The library reopened gradually. First, the lime green tape that blocked the mouth of the book drop was removed. A few weeks later, an email announced that library books requested online would be available for pickup. Patrons were required to make a reservation, then show up, masked, at a table outside the library, where a masked librarian would hand over the goods in a brown paper bag. Getting a book had never felt so dangerous.
The book in my bag was Essayism, by Brian Dillon. I’d happened upon the author on a podcast one insomniac night. My sleepy brain found his thoughts compelling, so I emailed a note to myself to remember his name in the morning. That had been weeks before, in the early days of the lockdown, when going to the grocery store felt like walking through a mine field—the mines being, of course, other people.
I took Essayism out of the bag and washed my hands. By now it was mid-July and I was less fearful of catching COVID, at least from inanimate objects. The book, requested in March, had taken months to get to me via inter-library loan.
The pandemic brought back that not-unpleasant feeling of what it’s like to wait for things. The local bookstores closed their doors when the libraries did. Even orders from Amazon took weeks to arrive. The months-long delay made the book in my sanitized hands seem more valuable than it had when I’d requested it.
I went through my OCD ritual of reading the front cover, the back cover, the title page, the dedication, the epigraph, and, before turning to the first page of the text itself, I took out the white library receipt, printed on the plasticky paper, the kind used for grocery receipts. I scanned for the book’s due date. Underneath the date was a surprising sentence: You just saved $16.00 by using your local library!
I wasn’t sure whether to be smile or snort.
Perhaps, I should be supportive of the library for making patrons aware of the dollar value of books loaned free of charge—calling attention to the cost of commodities, rather than the immeasurable value of access to knowledge and art. That same week, the liquor store receipt from a bottle of bourbon I’d bought announced, “You Saved a total of $6.00!”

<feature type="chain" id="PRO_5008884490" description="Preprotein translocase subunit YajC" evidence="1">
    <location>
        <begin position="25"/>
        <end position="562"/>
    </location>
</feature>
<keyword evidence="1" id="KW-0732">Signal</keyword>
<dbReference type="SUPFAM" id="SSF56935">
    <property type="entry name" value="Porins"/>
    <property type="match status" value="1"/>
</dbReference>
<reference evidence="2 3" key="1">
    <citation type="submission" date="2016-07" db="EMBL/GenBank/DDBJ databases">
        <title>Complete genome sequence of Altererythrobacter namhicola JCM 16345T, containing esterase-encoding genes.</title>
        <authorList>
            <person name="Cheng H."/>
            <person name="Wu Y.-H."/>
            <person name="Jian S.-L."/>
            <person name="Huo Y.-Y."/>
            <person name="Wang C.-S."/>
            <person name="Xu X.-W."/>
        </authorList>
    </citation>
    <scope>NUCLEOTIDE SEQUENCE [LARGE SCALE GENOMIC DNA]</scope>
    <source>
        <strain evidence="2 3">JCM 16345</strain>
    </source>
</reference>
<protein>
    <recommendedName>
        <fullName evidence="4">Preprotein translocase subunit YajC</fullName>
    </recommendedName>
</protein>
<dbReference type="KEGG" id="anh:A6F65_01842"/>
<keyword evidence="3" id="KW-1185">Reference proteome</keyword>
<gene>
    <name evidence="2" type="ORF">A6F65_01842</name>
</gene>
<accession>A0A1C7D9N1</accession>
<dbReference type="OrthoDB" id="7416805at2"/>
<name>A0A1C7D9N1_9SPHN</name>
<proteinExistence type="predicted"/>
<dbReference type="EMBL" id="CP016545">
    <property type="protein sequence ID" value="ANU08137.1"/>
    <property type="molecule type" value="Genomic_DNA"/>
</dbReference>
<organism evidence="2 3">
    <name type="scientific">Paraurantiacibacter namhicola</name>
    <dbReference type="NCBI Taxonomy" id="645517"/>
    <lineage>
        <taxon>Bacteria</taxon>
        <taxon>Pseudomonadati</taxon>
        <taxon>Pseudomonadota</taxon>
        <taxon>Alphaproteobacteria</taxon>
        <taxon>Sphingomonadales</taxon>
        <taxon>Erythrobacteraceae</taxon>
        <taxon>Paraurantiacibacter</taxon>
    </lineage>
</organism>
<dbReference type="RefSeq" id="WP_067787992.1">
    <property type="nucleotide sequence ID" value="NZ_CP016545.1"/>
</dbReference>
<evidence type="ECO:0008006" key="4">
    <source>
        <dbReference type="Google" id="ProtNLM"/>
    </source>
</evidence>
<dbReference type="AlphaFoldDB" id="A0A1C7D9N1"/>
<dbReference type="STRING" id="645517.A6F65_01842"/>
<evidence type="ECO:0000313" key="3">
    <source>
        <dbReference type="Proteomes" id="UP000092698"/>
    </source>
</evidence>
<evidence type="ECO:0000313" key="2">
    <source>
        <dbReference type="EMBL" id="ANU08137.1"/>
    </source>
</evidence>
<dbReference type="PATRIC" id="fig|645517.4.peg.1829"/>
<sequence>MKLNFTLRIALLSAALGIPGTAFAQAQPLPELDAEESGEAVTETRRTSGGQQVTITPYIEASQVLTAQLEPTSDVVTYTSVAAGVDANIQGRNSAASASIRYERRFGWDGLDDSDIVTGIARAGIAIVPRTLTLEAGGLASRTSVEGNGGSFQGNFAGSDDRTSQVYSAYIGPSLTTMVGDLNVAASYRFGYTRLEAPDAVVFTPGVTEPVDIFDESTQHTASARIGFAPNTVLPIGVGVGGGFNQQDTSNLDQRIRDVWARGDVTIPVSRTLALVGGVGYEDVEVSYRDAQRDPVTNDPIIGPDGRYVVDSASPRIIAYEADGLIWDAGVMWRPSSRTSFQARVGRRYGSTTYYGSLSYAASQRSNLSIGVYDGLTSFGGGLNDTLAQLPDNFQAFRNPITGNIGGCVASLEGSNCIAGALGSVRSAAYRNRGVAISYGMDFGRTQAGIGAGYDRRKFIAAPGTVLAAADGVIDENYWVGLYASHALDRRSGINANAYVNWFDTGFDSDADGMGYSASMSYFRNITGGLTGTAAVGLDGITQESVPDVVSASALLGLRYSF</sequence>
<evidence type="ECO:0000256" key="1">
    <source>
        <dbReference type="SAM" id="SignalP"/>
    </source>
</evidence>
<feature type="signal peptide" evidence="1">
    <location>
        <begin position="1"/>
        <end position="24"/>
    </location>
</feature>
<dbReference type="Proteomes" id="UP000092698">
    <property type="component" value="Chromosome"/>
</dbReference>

I was dismayed, perhaps unfairly, that the Cambridge Public Library, my library, free to the public since 1874, found it necessary to monetize the value of their services in such a blatant fashion. Wasn’t free access to books the library’s prime reason for being?
The world’s first free public library, supported by taxpayer dollars, was the Peterborough, New Hampshire library, founded at town meeting in 1833.
In 1850, the United Kingdom’s Public Libraries Act gave local boroughs the power to establish free public libraries so the lower classes would have access to books, not just citizens wealthy enough to afford their own collections. While some believed greater access to books would result in higher levels of education and lower crime rates, others feared books and the ideas inside them would insight revolt.
Truth be told, the library had saved me nothing. I’d never heard of Brian Dillon, the author of Essayism, never read a word he’d written. Perhaps his book was a heap of academic blather. Buying Essayism wasn’t a risk I, without steady income, could afford. If the library hadn’t had a copy, I wouldn’t have bought one. As every capitalist knows, it’s always better to gamble with somebody else’s money.
Though there was a booger smeared across the bottom of page twelve, Essayism, it turned out, was excellent. I recommend it to friends. I wouldn’t have read it without the benefit of my beloved public library. After reading Essayism, I ordered Brian Dillon’s forthcoming work, Suppose a Sentence, due out next month.
I just spent $17.95!